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Déjà Vu: McCain-Obama Margin Same as Bush-Kerrry 4 Years Ago

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The political landscape has changed greatly during the past four years—increased opposition to the war in Iraq, greater Democratic party identification, greater support for generic Democratic candidates for the U.S. House, and a 20-point decrease in President George W. Bush's approval.

While all of these factors conspire to the benefit of the junior Senator from Illinois, Barack Obama has no greater lead over John McCain nationally than John Kerry had over President Bush four years ago.

In a Gallup poll conducted June 21-23, 2004, Kerry led Bush 46.4 percent to 43.8 percent with 3.6 percent supporting neither candidate.

In Gallup's latest tracking poll, conducted June 20-22, 2008, Obama leads McCain 46 percent to 43 percent, with 4 percent supporting neither candidate.

This cannot be good news for the Obama campaign—who did not experience anything resembling a sustained bounce after Hillary Clinton officially suspended her campaign a few weeks ago, making Obama the effective Democratic nominee. Despite American getting to know him during a half of a year of intense media coverage through his political battle with Clinton, Obama is still in a dead heat with a candidate many have labeled as being tied to an extremely unpopular President.

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1 Comment


  • The ONLY hope the Democratic party has is an Obama/Clinton ticket in the fall.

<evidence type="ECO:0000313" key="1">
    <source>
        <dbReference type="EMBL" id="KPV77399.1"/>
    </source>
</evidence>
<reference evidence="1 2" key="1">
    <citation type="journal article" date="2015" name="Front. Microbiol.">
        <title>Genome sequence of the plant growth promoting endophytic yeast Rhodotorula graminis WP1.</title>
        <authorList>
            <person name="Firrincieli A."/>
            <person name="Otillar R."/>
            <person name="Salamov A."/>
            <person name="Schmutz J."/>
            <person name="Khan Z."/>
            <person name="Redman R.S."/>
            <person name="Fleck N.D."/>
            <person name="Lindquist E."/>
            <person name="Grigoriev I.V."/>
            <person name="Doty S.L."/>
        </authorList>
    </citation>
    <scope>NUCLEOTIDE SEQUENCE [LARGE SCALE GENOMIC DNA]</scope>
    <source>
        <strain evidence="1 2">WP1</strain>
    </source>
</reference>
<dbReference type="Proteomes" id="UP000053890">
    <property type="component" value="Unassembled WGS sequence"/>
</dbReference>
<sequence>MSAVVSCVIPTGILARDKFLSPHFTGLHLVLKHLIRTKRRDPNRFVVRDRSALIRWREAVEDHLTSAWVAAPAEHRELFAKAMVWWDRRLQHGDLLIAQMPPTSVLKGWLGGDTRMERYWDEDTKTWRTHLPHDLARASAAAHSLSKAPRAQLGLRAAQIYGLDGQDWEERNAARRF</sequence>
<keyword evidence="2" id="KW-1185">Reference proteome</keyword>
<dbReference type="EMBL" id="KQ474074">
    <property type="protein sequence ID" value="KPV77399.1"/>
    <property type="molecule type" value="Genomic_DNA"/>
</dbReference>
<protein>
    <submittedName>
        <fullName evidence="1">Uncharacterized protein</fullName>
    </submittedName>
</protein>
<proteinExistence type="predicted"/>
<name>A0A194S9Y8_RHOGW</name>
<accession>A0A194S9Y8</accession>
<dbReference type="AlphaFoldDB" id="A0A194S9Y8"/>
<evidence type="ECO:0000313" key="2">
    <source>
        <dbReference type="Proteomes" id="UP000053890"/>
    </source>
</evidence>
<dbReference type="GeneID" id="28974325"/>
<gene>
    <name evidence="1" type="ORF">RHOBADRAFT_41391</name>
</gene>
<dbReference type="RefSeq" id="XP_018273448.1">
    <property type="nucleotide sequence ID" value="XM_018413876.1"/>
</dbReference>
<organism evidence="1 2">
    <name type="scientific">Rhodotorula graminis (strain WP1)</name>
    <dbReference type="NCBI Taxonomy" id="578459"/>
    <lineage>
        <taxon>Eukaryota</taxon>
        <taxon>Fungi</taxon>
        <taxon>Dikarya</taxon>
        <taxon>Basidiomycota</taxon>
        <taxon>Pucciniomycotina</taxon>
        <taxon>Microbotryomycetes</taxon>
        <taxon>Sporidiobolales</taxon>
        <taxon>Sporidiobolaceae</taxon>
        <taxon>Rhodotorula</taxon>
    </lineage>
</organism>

Or, in the FALL, the Democrats will FALL as they usually FALL!

    What we really need is a serious third party that people can get behind! What we have this year is a bad and worse decisions.

    Which candidate do you think will be worse.

    On one hand we have a horrible Liberal party line voter.

    On the other hand we have a party line bucking Liberal / Conservative / Liberal that seems to be a Bush clone.

    Are you sure we haven't allowed human cloning yet???

  • Leave a comment


    Remains of the Data

    No Free Passes: States With 2 Major Party Candidates in Every US House Race

    Indiana has now placed candidates from both major parties on the ballot in a nation-best 189 consecutive U.S. House races, with New Hampshire, Minnesota, Idaho, and Montana also north of 100 in a row.

    Political Crumbs

    Gubernatorial Highs and Lows

    Two sitting governors currently hold the record for the highest gubernatorial vote ever received in their respective states by a non-incumbent: Republican Matt Mead of Wyoming (65.7 percent in 2010) and outgoing GOPer Dave Heineman of Nebraska (73.4 percent in 2006). Republican Gary Herbert of Utah had not previously won a gubernatorial contest when he notched a state record 64.1 percent for his first victory in 2010, but was an incumbent at the time after ascending to the position in 2009 after the early departure of Jon Huntsman. Meanwhile, two sitting governors hold the record in their states for the lowest mark ever recorded by a winning gubernatorial candidate (incumbent or otherwise): independent-turned-Democrat Lincoln Chafee of Rhode Island (36.1 percent in 2010) and Democrat Terry McAuliffe of Virginia (47.8 percent in 2013).


    An Idaho Six Pack

    Two-term Idaho Republican Governor Butch Otter only polled at 39 percent in a recent PPP survey of the state's 2014 race - just four points ahead of Democratic businessman A.J. Balukoff. Otter's low numbers reflect his own struggles as a candidate (witness his weak primary win against State Senator Russ Fulcher) combined with the opportunity for disgruntled Idahoans to cast their votes for one of four third party and independent candidates, who collectively received the support of 12 percent of likely voters: Libertarian John Bujak, the Constitution Party's Steve Pankey, and independents Jill Humble and Pro-Life (aka Marvin Richardson). The six candidate options in a gubernatorial race sets an all-time record in the Gem State across the 46 elections conducted since statehood. The previous high water mark of five candidates was reached in seven previous cycles: 1902, 1904, 1908, 1912, 1914, 1966, and 2010.


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